November 29, 2006

What's in a name? part 2

This is a story from real life, one that will mark you. For those who missed part 1, read it here.
Goodbye mother
Hassan, his wife and two boys were settled in Sarajevo now where he lived an average life of comfort and happiness with his extended family.

Hassan's mother however slowly became unwell and was diagnosed with cancer. A woman in her 50's, she was then cared for by his sister Emina. Things went downwards from there on. His majka (mother in Bosnian) passed away and the family of 7 were devastated.

Unrest in Bosnia
Milosevic comes to power in neighbouring Serbia in the early 90's and the world for Hassan and his family is about to change in more ways than anyone could have ever fathomed. A wave of unrest is spread through the Balkans, some decide to leave, but most of the others like Hassan stayed on beliving that it would probably get better.

The war, one that would last for years, breaks out in Sarajevo by Serb hands and in a short period of time the whole of Bosnia becomes the scene of autrocity, massmurder and genocide.

Finding salvation
Everyone is trying to leave. There are buses taking the men away. Most of the men are murdered. Others manage to flee to neighbouring countries or refugee camps. Hassan's sister Emina escapes with her daughter but her husband is placed in a concentration camp.

Hassan, intelligent and skilled as he was in his profession, was much too valuable for the Serbs to kill. They held Sarajevo under siege for 4 long years, the longest time for a siege in European history. Hassan knew the electrical wiring and system of all of Sarajevo and thus was held hostage together with his family.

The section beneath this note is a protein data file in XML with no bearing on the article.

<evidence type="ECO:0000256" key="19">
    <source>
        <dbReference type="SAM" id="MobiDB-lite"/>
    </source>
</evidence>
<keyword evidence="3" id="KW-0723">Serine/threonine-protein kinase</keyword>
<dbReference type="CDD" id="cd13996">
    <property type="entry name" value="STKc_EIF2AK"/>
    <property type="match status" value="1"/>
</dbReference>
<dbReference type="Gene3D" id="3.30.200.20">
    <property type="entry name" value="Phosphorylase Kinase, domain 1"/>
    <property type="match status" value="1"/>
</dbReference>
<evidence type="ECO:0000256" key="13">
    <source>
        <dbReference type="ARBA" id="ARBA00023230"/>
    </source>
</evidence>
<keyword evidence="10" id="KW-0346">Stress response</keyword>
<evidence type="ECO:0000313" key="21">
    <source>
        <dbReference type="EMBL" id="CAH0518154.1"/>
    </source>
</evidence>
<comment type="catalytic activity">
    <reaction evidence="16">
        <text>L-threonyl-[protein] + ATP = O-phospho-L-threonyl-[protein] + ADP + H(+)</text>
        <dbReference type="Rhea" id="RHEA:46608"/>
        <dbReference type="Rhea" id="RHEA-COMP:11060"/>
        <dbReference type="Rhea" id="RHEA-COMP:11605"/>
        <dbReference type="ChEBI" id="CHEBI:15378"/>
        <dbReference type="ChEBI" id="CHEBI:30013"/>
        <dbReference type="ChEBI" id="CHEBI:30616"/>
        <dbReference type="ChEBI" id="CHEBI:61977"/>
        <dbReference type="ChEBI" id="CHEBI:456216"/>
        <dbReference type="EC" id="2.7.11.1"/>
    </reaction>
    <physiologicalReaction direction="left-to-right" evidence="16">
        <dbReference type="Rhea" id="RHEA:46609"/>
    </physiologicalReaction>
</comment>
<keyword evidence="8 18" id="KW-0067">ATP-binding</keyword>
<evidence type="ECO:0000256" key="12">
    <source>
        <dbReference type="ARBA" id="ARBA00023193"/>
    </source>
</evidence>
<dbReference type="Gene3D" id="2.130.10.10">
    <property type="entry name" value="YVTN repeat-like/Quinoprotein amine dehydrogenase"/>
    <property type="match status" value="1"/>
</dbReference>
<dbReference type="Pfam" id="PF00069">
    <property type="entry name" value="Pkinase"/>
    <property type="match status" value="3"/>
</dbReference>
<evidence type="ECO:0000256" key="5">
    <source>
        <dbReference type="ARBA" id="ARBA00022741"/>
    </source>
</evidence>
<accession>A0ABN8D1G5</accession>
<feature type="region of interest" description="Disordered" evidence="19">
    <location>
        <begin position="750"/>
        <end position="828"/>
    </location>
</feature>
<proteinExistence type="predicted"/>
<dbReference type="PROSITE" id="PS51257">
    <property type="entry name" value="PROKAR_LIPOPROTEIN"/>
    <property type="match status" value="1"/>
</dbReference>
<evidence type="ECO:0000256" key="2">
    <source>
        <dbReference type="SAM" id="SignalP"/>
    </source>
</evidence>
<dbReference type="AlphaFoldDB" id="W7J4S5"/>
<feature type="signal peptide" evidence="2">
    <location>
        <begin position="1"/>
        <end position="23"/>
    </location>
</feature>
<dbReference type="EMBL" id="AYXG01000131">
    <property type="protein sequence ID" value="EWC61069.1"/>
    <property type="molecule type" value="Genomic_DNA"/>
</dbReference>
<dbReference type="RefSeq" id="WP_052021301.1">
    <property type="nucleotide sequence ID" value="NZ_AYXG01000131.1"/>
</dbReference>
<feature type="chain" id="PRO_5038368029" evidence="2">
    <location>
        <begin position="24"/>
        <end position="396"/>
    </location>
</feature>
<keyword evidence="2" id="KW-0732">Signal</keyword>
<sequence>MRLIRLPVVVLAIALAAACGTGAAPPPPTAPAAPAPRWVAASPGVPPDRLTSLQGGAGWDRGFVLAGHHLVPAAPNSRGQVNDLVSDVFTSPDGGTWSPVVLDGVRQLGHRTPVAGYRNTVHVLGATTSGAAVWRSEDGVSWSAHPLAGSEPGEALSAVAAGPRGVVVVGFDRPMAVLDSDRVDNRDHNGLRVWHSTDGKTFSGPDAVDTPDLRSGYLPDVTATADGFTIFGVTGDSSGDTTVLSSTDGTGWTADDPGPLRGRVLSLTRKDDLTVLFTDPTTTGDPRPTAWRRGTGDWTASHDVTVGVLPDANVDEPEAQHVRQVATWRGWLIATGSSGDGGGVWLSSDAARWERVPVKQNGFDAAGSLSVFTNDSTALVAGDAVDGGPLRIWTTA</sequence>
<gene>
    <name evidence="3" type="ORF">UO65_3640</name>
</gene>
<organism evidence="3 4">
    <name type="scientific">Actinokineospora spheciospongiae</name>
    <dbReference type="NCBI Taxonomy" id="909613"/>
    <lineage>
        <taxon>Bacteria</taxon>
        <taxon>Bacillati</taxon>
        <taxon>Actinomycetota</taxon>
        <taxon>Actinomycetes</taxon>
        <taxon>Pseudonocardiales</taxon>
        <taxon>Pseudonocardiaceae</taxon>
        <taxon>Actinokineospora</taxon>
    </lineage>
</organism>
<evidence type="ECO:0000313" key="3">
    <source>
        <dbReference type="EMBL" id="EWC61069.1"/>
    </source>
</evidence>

His house was occupied by soldiers who made sure his family didn't escape along with everyone else, and everyday like clockwork, they would come early in the morning and pick him up for duty at the electrical power plant in Sarajevo, and after slaving away the whole day walk him back to his two boys and beloved wife.

Refugee in Sweden
Hassan's sister Emina made it to Sweden with her 4 year old girl, and eventually she managed with the help of the Red Cross and other humanitarian organisations, find her husband and get him to Sweden too. Hassan's other sisters and brothers fled to Germany, but his father, was not as lucky. The Serbs killed him along with most of the men in his family.

Hassan however, was still alive and his sister knew it.

Leaving Sarajevo
The only way for a Bosnian stuck in his own city under siege, to leave the city, was through military escort and/or human rights organisations with letters from other European Governments, picking the people up. Even Serb soldiers would not be able to go against that and would have to let go whomever they held hostage.